Dr. Avery, a second-year emergency medicine resident, was on duty in a large urban hospital one night with 2 other residents, when a police officer escorted in a young man. The officer had found Scott Daley semi-conscious and with a cut on his head. When questioned by the officer, Mr. Daley had responded quickly, telling the officer that he had fallen. He then stood up and walked without difficulty. To be on the safe side, the officer decided that Mr. Daley should receive medical attention. Mr. Daley agreed.
Upon physical examination, Dr. Avery documented a minor laceration on Mr. Daley's forehead and some significant occipital swelling and tenderness. He appeared slightly intoxicated but was alert and aware. He understood the physician's questions and answered basic questions, such as his name, the location, and the date. However, he did not cooperate with more detailed questioning. He said that he had hit his head on the sidewalk and that it hurt. His pupils were equally round and reactive to light. There was no obvious evidence of intracranial bleeding, but Dr. Avery said she wanted to do a CT scan to be certain there was no skull fracture or intracranial bleeding.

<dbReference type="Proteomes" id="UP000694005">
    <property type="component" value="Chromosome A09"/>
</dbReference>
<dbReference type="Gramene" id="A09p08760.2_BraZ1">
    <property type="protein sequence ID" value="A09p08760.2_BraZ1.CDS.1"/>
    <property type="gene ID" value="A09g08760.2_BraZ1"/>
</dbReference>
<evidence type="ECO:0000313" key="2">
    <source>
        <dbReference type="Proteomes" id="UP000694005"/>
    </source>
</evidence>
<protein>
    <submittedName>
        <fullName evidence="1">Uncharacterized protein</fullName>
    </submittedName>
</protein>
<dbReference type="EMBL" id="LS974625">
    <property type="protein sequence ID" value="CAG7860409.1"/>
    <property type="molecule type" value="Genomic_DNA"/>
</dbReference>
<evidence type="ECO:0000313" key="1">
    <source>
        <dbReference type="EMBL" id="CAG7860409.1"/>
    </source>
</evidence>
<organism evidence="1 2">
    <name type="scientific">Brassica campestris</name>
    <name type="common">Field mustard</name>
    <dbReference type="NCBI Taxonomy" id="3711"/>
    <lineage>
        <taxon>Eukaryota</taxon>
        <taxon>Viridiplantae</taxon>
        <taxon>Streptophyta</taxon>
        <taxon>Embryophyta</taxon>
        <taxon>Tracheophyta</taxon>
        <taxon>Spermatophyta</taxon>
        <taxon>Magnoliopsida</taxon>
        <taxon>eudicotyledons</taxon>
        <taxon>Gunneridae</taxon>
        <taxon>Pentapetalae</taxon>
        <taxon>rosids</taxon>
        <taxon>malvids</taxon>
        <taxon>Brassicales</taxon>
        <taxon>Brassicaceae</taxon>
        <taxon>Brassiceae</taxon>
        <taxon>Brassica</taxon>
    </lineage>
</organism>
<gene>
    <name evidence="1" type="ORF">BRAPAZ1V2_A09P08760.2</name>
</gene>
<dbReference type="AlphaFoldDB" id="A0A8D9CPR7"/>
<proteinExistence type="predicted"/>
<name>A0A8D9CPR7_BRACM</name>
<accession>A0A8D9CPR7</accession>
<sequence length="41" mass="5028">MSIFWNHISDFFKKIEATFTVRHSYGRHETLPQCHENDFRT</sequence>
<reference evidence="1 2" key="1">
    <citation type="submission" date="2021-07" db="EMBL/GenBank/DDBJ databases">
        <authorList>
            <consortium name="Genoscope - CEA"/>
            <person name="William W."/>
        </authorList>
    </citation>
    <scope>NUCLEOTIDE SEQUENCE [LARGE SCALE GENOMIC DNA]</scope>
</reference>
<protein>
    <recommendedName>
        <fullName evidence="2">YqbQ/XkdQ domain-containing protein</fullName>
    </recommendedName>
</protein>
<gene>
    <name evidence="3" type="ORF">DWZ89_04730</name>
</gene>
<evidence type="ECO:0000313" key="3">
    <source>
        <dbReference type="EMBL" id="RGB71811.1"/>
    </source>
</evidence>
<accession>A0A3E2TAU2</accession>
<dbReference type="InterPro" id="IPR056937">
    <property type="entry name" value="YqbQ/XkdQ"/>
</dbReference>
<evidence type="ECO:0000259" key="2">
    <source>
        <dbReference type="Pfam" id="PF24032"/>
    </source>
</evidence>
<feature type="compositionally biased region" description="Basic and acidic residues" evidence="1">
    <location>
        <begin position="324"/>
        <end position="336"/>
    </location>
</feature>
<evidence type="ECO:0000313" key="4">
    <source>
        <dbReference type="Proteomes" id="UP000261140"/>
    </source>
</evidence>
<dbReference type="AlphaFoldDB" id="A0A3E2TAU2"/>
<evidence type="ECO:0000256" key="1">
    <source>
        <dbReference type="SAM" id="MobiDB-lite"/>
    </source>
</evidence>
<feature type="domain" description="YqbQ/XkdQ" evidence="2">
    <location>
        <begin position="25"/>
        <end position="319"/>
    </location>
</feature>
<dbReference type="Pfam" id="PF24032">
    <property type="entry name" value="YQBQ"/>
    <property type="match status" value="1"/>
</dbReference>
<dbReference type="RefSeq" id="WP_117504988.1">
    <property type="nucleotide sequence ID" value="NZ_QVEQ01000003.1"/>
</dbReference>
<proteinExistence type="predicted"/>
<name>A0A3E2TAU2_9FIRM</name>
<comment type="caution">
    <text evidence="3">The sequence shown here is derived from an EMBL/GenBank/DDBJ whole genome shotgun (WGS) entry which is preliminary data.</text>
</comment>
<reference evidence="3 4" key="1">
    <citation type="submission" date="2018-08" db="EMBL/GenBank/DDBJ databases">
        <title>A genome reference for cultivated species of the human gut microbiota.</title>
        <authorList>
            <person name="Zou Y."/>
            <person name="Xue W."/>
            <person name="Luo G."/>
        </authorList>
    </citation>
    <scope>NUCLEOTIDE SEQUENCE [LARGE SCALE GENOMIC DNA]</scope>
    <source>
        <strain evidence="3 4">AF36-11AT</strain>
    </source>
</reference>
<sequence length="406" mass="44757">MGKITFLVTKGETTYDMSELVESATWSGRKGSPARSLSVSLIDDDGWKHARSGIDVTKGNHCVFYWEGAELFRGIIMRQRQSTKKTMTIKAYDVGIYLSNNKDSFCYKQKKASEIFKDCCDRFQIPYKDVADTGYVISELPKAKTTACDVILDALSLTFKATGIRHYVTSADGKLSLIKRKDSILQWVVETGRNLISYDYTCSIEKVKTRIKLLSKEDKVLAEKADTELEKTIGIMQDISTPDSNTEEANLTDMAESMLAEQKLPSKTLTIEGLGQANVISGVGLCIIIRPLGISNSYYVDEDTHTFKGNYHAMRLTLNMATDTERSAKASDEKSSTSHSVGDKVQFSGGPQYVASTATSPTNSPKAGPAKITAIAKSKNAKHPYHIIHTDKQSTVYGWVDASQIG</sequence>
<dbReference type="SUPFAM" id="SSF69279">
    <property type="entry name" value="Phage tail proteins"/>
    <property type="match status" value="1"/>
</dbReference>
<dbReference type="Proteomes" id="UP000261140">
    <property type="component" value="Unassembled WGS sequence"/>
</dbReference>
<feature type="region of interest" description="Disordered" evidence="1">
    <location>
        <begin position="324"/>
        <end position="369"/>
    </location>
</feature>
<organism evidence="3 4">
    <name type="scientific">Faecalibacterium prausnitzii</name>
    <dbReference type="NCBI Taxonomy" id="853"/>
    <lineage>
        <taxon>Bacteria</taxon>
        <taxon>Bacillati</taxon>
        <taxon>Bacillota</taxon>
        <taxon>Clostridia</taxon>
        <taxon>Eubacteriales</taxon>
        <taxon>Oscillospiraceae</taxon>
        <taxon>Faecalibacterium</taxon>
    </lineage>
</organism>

At this suggestion, Mr. Daley became argumentative. He did not want any tests and did not want to spend any more time in the emergency room. He said he was fine. "Just give me some aspirin or something for the headache, and I'm outta here," he said. Because of the signs of head trauma and her difficulty in completing a detailed mental status exam, Dr. Avery did not want to let Mr. Daley leave the hospital before ruling out significant internal head injury. She attempted to explain the gravity of the situation, and risks of leaving without allowing her to complete diagnostic tests. The patient seemed inattentive and refused to cooperate with further questioning.